YOU HAVE THE RIGHT TO CONSULT THIS BLOG FOR WRITING AND SPEAKING TIPS.
Creative Signs for the Work-Hard-Party-Harder set
“Honey, will get home late tonight.” And then the volume of his voice goes down to a whisper, “Overtime.” Of course, you say, “Sure. Don’t work too hard, honey.”
When you’re as good a listener as I am, you pay very close attention to the enunciation of your spouse’s words. Did he say, overtime? Or did he just say Obeertime? Note the difference between the sounds of the consonants b and v.
Obeertime is a restaurant slash beer pub (now undergoing renovation) along Pasong Tamo St. According to my husband, they serve some of the best barbecues in town. I have to take his word for it, because I have not yet done extra work in there. Bad lighting and probably not the most conducive place for checking test papers. I am just amused by places with names like this. I appreciate the wit and the play on words. And I’m sure those who need creative excuses for post work inebriation appreciate them too.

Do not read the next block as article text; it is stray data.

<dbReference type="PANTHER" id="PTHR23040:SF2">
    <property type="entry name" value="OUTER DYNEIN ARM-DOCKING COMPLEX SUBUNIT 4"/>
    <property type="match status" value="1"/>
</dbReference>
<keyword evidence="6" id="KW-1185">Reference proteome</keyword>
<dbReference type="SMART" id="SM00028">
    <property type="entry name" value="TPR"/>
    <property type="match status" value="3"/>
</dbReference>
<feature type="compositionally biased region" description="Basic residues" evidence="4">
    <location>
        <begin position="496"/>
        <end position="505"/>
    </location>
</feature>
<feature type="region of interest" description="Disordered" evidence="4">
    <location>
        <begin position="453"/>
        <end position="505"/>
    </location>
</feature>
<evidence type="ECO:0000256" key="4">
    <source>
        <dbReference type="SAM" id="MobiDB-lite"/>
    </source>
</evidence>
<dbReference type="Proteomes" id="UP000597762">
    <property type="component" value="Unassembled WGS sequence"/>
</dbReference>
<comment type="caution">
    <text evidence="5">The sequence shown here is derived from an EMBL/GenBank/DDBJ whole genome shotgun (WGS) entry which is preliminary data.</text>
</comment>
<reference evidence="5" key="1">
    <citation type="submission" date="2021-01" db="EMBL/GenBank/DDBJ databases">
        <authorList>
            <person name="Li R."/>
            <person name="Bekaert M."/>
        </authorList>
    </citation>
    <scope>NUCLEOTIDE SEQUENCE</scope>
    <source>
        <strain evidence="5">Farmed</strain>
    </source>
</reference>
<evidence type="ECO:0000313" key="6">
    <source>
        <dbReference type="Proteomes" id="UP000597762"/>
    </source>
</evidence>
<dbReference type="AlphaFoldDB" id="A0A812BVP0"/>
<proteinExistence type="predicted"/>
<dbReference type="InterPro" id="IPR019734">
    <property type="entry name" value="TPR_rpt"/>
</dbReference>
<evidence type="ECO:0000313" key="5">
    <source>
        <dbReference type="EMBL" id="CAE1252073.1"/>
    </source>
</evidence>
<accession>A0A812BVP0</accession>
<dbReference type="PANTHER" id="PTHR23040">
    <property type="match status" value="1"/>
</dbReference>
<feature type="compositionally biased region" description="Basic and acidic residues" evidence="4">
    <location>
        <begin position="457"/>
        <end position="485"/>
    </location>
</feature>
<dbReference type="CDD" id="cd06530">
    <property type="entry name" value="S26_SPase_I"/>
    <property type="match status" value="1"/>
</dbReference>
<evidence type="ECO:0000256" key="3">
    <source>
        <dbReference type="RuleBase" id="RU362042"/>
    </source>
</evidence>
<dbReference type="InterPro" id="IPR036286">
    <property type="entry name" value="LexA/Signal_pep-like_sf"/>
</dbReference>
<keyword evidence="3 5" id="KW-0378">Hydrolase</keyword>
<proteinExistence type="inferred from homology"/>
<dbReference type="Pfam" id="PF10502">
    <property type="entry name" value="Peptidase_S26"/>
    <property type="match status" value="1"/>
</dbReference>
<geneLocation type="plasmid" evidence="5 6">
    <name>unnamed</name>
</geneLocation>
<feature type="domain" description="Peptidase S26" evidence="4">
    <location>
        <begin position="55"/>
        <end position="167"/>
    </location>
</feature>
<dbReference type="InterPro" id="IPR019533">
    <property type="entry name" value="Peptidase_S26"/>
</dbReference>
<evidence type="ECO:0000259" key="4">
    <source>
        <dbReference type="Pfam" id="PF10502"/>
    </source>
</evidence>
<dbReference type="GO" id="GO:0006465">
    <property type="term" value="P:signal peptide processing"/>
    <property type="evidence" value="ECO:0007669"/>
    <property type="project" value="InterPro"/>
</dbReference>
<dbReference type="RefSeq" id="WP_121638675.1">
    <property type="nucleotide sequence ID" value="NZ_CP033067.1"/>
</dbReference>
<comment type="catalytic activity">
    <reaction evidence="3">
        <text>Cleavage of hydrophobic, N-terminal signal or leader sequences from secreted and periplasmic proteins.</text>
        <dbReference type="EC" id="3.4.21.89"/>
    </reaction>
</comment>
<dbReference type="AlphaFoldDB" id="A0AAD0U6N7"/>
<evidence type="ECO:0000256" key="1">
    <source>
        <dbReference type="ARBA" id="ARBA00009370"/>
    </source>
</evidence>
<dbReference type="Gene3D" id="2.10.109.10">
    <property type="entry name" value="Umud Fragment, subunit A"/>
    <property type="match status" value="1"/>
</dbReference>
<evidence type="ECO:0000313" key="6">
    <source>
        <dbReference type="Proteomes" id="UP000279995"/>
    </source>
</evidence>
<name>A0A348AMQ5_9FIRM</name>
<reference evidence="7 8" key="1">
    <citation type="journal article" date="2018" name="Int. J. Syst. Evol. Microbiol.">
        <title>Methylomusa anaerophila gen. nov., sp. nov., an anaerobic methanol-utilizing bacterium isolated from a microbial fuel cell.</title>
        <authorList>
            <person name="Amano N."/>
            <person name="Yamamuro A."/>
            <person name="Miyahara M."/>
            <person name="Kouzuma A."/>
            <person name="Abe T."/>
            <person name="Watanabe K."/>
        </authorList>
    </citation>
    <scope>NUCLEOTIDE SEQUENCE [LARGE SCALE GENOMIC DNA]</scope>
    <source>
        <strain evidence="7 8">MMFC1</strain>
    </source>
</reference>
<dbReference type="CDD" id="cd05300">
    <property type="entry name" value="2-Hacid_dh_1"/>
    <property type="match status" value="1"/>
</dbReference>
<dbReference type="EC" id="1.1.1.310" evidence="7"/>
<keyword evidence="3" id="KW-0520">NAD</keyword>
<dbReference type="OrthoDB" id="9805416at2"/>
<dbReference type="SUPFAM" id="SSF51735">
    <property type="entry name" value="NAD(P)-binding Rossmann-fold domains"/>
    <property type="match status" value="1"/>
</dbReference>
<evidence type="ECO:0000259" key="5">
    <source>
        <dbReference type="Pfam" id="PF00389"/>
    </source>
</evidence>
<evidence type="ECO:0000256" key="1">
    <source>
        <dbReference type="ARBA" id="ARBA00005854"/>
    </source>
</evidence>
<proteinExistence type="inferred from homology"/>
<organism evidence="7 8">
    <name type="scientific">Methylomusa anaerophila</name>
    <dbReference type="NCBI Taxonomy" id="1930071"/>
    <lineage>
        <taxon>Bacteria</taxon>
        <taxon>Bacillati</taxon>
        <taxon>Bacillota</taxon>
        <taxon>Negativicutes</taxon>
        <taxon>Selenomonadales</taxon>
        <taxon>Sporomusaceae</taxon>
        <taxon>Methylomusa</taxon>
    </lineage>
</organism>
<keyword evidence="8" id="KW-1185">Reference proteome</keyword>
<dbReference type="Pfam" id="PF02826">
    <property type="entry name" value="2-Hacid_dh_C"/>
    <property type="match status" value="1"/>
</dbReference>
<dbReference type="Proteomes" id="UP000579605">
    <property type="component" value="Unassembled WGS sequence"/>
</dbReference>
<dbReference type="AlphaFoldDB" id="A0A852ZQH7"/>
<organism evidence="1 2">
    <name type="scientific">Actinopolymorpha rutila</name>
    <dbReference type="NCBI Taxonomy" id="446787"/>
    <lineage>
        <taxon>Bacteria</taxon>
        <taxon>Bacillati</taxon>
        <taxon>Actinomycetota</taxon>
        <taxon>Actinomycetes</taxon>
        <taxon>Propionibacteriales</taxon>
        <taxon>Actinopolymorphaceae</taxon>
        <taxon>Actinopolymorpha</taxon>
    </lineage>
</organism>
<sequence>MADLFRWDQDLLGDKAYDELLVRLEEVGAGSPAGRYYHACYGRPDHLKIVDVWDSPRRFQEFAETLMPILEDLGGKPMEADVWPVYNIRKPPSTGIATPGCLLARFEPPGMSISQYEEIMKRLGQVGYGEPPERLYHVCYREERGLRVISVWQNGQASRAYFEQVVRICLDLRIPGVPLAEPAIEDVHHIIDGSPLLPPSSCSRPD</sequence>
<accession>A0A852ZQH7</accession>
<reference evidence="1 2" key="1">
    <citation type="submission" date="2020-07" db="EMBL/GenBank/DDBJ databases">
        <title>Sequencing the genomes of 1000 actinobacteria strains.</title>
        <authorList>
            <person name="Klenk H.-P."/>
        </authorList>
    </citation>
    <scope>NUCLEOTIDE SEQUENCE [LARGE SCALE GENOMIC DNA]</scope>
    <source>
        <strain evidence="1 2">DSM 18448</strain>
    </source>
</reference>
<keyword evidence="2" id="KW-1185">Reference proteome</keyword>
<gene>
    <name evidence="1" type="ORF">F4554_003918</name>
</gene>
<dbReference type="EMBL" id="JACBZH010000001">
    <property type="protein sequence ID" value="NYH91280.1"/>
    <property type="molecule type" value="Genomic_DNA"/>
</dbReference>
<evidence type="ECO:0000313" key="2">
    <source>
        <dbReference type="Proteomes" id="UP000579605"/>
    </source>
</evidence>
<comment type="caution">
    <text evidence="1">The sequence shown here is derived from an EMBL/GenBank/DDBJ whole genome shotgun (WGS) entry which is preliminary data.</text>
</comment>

Less than a kilometer away is a place that picks up on the theme. D’Boss. “Honey, will get home late tonight. I will go to the boss.” Again, if you’re very astute, you’ll notice that your honey used the wrong preposition. If he really had official business with his boss, he should have said, I will go with the boss. And he should pronounce the article “the” using a soft th sound, not the d sound that some Filipinos use.
And then, there is this:
“Honey, will get home late tonight. I will pass by the job site.”